They’re coming to East Vancouver for all kinds of culture these days – and not just the expected Main Street and Commercial Drive haunts. Vancouver Opera moved its headquarters to the old Lululemon factory outlet this past summer; four theatre companies established a shared rehearsal and administrative space they call Progress Lab 1422 in an old garment factory; Mr. Rennie chose East Pender in Chinatown for his Rennie Collection at Wing Sang, which next summer will become a seasonal satellite location for the Royal BC Museum. At the loud and otherwise non-descript intersection of Clark Drive and East 6th Avenue, Ken Lum’s Monument For East Vancouver installation illuminates the SkyTrain ride home.

But it’s the Waldorf that has become the new cultural headquarters not just for East Van, but for the city. In the year that it’s been open as this new, imagined cultural playground, the hotel has hosted a dizzying line-up of events – becoming as much a catalyst as a venue for creativity.

“YouTube Night just sort of began as doing something at the Waldorf that was new, because they’re really progressive programmers there,” says Mr. Coupland, who has since taken the idea to Washington, Berlin, Beijing and, this week, Toronto.

“The Waldorf has created an expectation of more and better,” he continues. “It’s really great to have a venue that simply wouldn’t exist otherwise.”

This cultural compound, as they call it, almost became a Liquor Barn.

A few months before the Waldorf’s rebirth, property owner Marko Puharich was in talks to turn it into a big box liquor retailer. He ultimately decided to walk away from the multimillion-dollar figure that was being discussed.

“The gut said, don’t go with it,” says Mr. Puharich. He didn’t want to see the hotel, with its important place in the city’s history, become a giant liquor store.

The Waldorf Hotel was built in the 1940s, an example of moderne architecture – boxy on the outside and curved lines on the inside. A tiki bar extension was later built to house 14 works by black velvet painting pioneer Edgar Leeteg brought back from the Polynesian Islands by the hotel’s original owner. The works still hang in the bar, a testament to the importance of art to this place almost from the beginning.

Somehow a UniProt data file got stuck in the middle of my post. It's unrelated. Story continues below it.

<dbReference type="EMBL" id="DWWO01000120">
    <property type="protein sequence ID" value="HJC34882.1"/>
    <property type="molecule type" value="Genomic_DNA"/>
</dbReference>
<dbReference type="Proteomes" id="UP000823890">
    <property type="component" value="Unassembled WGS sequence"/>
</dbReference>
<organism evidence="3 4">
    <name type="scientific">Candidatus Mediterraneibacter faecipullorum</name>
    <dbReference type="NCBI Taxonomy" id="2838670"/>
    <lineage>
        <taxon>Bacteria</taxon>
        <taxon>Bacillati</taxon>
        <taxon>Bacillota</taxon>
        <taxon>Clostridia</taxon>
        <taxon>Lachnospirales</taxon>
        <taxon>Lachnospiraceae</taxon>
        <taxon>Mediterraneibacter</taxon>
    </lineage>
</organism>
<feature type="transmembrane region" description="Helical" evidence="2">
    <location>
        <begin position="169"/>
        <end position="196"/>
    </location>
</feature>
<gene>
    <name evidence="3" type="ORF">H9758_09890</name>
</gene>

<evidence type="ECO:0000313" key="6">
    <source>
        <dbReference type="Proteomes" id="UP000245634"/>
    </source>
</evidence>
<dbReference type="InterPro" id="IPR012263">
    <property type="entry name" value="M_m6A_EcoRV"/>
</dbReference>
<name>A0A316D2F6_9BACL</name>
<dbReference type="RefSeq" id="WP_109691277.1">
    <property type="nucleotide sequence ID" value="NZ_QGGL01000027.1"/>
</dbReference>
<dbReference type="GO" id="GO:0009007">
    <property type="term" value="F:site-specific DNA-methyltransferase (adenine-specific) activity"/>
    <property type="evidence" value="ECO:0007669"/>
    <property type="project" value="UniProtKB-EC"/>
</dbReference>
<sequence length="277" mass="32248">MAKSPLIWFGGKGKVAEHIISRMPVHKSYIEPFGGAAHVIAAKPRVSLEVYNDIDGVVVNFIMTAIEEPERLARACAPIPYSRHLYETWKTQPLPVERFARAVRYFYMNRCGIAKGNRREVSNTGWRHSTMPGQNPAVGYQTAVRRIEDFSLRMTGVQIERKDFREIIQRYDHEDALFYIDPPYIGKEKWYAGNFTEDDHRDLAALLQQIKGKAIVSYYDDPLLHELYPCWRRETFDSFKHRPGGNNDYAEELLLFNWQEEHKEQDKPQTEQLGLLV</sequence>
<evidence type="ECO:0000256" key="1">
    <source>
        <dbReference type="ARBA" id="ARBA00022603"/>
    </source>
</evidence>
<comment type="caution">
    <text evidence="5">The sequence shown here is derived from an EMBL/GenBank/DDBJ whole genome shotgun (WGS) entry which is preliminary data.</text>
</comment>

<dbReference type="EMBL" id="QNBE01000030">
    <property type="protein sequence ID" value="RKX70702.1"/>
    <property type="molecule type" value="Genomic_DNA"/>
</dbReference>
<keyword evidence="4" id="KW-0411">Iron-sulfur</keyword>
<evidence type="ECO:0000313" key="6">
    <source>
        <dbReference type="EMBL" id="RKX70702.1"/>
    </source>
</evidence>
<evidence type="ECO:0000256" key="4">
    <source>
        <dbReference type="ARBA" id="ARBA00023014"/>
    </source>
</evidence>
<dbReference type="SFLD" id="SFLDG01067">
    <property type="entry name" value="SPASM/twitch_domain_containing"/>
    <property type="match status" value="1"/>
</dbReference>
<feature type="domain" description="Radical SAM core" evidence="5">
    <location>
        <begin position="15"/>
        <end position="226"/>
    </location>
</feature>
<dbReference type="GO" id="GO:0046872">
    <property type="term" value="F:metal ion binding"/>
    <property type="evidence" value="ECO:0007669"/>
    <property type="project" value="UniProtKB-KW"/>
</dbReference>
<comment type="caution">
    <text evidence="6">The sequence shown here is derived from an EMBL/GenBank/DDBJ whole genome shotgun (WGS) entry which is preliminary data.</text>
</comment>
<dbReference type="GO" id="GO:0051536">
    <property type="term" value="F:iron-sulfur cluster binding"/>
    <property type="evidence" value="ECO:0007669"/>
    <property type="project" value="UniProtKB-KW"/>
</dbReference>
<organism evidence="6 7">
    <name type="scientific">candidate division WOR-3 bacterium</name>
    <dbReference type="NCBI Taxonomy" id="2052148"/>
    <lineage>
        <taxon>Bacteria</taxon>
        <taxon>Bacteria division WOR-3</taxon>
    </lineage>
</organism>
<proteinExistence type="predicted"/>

Now, the city’s visual arts superstars, including Stan Douglas, Rodney Graham and Brian Jungen, hang out here. Musician Louise Burns was an Ice Cream Social regular until her recent move to Toronto. The internationally famous have dropped in too, including The Black Keys, Danger Mouse and Ms. Perry.

“Katy Perry was like ‘Hey this is cool; next time I’ll stay here,’ ” says Mr. Fazio. “I was like ‘Okay; here’s my card. You’re not gonna stay here.’ ”

She probably won’t. Small and functional, the hotel’s 10 renovated rooms are not the main draw. Nor were they meant to be. “We see the hotel as an amenity to the arts and culture complex, which is kind of the inverse to if you go to, say, the Hotel Vancouver,” says Mr. Fazio.

This weekend, the hotel will mark its first anniversary with a Halloween art-meets-amusement park extravaganza, with a 16-storey high Drop of Doom installed in the parking lot, and a midway where artists have been tasked with re-imagining classic carnival games. Next weekend, the Eastside Culture Crawl will hold a major pre-crawl event here – a first.

Its days of being in the middle of nowhere may be numbered. Thomas Anselmi, the hotel’s creative director and co-owner, agrees with Mr. Rennie and other developers that the area is bound to change, and that the Waldorf’s renewal will be an important chapter in that transformation.

“We’re going to contribute to the gentrification of this neighbourhood; we’re going to,” he says. “We don’t necessarily want to. But we just are. All of a sudden there’s going to be a building across the street from us with 10 storeys. That’s just what’s going to happen. I don’t know if it’ll happen next year; I don’t know if it’ll happen three years from now. But it’s going to happen.”